This article was originally published in the Lehigh Valley Business Journal. Read it here!
Imagine a team of rowers, each with an oar in the water, paddling in sync with the same intensity and speeding in one fluid motion toward a goal.
That’s an image of a high performing team!
Now imagine the same rowers with one team member sitting in the back, the oar resting across his knees instead of slicing through the water. The others, meanwhile, are working doubly hard to maintain their speed to achieve a win.
Is this the image of a slacker undermining a high performing team?
It’s the job of every leader to deal with people who aren’t pulling their weight, but many leaders don’t know how to hold people accountable. If you’re one of them, here are 4 questions to help you handle an underperformer on your team.
Ask yourself if you’ve made it clear what you want them to do. What are the accountabilities for the role? While this may seem obvious, you’d be surprised at how often leaders give instructions that are perfectly clear in their own heads, but are woefully unclear in a hastily written email or in a hurried meeting. Circle back with the team member and ask them to describe their understanding of the accountabilities. Share your vision for the desired outcome. Ask what questions they have about the task and if they need any further support from you or from others to accomplish it.
If you know you’ve made it very clear what you want them to do, and then it’s still not happening, dig a little deeper.
Ask the team member to show you how to do it. Watch them do it. It’s easy to make assumptions about people’s skill levels. Sometimes leaders don’t make it okay for someone to admit they don’t know how to do something. As for the team member, many people feel uncomfortable saying they don't know how to do what they’ve been asked to do. If you suspect there might be a skill deficit, provide training, carve out time to teach them yourself or ask another team member to guide them.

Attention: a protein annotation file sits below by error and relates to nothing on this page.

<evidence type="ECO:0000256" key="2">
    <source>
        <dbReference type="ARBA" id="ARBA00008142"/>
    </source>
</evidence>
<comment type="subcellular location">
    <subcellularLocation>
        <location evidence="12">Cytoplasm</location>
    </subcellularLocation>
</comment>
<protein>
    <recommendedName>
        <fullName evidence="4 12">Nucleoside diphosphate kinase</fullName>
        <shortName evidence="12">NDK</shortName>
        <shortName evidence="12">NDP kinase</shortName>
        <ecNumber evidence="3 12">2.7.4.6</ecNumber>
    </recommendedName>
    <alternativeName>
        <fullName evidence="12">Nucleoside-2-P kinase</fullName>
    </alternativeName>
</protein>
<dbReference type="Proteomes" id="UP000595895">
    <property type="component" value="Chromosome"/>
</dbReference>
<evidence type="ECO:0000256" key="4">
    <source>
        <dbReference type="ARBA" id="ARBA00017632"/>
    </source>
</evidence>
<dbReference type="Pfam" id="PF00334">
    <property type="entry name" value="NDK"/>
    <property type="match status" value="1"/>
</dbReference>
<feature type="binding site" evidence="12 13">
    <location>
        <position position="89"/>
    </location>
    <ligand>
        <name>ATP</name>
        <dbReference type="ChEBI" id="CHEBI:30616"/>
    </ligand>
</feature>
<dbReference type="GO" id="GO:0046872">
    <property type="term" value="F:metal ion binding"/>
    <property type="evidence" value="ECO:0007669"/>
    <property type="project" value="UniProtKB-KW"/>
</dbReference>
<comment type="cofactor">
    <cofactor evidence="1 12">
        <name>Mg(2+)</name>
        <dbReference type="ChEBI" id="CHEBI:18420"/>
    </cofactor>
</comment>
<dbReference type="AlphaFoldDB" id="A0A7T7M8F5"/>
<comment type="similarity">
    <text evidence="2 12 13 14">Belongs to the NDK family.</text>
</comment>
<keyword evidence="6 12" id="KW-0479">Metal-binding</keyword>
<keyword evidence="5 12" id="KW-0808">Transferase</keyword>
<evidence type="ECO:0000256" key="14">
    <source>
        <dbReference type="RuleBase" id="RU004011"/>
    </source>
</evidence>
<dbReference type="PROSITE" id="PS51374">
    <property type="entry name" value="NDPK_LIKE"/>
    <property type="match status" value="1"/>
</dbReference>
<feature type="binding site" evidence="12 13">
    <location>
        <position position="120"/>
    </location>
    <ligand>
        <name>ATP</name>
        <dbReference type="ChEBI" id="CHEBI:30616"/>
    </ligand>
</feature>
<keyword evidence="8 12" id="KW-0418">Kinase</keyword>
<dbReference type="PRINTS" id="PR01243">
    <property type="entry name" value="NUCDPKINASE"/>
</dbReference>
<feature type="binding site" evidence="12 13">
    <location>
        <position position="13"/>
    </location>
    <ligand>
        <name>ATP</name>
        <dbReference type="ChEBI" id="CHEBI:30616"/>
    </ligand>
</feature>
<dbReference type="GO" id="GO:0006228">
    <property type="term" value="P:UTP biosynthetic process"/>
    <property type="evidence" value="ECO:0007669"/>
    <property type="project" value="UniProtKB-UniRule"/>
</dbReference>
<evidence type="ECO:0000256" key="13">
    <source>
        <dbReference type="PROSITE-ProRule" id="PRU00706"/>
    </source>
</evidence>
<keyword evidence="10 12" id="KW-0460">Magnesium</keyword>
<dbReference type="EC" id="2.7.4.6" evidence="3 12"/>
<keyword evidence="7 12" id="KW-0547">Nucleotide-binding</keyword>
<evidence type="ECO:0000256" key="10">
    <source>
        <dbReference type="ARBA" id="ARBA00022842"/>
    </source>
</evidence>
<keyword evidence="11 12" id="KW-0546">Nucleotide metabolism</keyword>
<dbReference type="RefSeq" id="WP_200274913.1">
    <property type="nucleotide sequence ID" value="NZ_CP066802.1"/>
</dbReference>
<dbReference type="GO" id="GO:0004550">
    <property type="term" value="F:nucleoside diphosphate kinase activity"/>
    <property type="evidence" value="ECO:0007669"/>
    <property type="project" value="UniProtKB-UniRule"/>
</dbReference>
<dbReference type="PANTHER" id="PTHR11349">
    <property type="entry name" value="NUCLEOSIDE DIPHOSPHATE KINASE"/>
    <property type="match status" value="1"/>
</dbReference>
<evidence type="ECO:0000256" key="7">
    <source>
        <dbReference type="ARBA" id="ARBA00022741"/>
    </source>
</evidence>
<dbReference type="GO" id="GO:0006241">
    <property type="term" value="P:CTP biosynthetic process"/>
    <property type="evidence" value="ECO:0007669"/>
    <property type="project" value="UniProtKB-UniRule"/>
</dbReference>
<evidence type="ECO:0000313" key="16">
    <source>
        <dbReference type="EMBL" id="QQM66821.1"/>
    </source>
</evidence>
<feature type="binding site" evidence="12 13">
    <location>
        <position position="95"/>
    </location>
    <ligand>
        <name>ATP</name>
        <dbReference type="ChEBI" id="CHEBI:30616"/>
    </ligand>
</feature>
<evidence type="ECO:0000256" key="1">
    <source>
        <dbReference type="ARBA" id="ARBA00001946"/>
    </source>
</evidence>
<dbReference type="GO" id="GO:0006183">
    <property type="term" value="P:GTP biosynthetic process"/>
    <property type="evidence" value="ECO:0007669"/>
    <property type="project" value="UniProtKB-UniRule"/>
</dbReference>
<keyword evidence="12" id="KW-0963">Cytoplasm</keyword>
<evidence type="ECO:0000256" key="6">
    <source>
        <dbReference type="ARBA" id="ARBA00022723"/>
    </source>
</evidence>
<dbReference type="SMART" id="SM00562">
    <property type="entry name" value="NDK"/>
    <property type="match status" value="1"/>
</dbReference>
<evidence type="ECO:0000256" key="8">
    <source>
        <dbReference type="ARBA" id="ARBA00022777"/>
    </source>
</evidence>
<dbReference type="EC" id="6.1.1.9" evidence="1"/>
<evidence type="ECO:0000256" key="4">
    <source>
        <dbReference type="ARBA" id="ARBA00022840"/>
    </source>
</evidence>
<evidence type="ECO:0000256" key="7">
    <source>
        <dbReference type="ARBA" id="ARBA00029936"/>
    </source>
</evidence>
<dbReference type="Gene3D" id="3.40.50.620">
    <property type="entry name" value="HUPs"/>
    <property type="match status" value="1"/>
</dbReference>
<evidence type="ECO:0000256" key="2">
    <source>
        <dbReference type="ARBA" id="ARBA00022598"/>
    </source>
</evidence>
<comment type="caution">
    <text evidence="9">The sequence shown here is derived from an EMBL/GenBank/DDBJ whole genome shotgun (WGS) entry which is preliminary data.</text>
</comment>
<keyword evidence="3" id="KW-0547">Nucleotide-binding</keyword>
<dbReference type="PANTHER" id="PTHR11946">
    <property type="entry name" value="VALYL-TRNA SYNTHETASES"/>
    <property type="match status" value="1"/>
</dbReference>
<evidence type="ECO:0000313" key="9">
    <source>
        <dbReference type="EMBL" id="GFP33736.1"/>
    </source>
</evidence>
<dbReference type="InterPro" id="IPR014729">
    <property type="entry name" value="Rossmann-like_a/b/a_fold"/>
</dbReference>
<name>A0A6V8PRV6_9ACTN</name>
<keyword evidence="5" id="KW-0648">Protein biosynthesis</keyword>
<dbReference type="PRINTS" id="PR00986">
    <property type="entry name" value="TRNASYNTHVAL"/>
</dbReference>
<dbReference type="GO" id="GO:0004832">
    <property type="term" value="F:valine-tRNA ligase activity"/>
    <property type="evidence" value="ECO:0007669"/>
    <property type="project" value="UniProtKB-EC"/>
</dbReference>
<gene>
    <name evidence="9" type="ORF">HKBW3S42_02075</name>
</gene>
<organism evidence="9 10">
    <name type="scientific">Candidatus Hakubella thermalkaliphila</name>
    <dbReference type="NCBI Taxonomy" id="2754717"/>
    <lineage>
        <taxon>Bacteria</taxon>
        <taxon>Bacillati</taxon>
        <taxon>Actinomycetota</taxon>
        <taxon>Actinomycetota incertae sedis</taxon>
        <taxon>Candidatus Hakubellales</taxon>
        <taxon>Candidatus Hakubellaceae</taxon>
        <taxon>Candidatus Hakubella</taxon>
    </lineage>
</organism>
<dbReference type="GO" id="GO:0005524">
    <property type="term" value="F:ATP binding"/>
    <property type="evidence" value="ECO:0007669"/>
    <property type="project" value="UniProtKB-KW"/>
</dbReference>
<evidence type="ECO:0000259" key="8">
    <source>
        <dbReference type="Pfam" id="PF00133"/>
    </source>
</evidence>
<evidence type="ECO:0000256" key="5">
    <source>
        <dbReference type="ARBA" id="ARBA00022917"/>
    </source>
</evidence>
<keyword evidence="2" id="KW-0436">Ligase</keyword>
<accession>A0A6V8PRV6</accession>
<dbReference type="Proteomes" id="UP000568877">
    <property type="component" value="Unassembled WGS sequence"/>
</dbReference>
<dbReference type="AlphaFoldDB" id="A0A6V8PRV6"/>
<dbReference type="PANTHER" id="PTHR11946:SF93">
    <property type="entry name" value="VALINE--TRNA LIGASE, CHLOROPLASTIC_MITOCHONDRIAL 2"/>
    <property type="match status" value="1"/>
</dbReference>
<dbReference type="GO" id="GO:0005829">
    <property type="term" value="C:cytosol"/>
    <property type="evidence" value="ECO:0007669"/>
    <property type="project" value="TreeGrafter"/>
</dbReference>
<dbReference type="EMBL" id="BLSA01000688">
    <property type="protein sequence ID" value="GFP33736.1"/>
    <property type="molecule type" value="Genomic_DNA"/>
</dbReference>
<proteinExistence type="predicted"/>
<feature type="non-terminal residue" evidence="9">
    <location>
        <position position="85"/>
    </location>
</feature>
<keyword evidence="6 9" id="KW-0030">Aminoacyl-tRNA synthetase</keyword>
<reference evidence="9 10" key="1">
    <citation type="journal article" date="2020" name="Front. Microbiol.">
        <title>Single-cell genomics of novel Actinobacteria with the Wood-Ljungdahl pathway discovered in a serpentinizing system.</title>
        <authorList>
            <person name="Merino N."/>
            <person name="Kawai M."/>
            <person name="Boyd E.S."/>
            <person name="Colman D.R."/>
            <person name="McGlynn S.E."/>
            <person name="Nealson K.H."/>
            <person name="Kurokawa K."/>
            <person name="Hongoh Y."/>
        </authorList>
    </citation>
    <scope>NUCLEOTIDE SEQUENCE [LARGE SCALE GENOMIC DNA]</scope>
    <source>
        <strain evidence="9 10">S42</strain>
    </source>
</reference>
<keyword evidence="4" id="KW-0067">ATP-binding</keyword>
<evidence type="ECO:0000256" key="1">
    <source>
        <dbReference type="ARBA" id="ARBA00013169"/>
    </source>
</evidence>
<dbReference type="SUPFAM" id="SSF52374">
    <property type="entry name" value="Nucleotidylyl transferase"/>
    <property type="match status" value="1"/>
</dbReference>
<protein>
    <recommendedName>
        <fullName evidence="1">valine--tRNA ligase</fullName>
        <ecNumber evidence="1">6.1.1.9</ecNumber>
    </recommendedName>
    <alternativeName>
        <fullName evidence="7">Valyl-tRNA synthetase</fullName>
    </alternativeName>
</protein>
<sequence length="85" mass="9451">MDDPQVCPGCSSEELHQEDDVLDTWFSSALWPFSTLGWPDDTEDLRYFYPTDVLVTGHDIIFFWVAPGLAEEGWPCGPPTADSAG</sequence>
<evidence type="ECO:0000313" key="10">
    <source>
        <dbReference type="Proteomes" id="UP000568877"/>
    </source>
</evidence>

If you’re sure that the person knows how to do a task and they’re still not getting it done, you’ll want to want to delve into their motivation.
Does the team member want to do it? If know-how isn’t the issue, then it’s time to have a conversation about motivation. The easiest, most straight forward way to gain insight into what motivates someone else is to have them take an assessment that reveals their core motivators. You can also ask questions that help you understand the kind of work your team member will find most fulfilling. Ask questions like these: What do you love most about your job? Which tasks are the most fun for you to do? Which ones do you dread? If they don’t like a particular task, is it possible to assign them a different one—one that more closely aligns with their natural strengths and motivators? If reassigning tasks isn’t possible, you may have to ask the team member to make a conscious decision about moving forward with the work or moving out of the organization.
If you’re sure that heart isn’t the problem, then there’s only one more thing to consider:
Ask yourself if the team member is capable of doing it. If you ask a fish to climb a tree, they’re going to fail every time. No matter how much they want to succeed, fish are not equipped for climbing trees and asking them to perform that task day in, day out isn’t a good situation for the fish or the team. In this situation, you’ll want to help that person see that there’s a mismatch. Then discuss moving them out of the role in the best way possible. This can mean moving them to a different role or department or it may mean releasing them to their next opportunity.
When evaluating the performance of your team members, it’s important to move beyond assumptions and to question the stories we tell ourselves about others. The guy with the oar across his knees may be a slacker, but then again, he may not. He may not be sure what to do at first, but once the goal and the task are made clear, he could turn out to be a star. Or he may not excel at rowing, but he may shine as the person who steers, gives commands, and passes on the coach’s directions to the crew. And, if he’s not rowing because he’s discovered that he doesn’t like crew, the sooner you both face up to that, then the better off everyone will be.
The goal of every leader is to strive toward building and coaching a team of highly skilled, highly motivated individuals who will work and win together. As team members come and go, as they grow out of roles and assume new ones, use the four questions above to assess and address performance issues in a way that will inspire everyone to be at their best.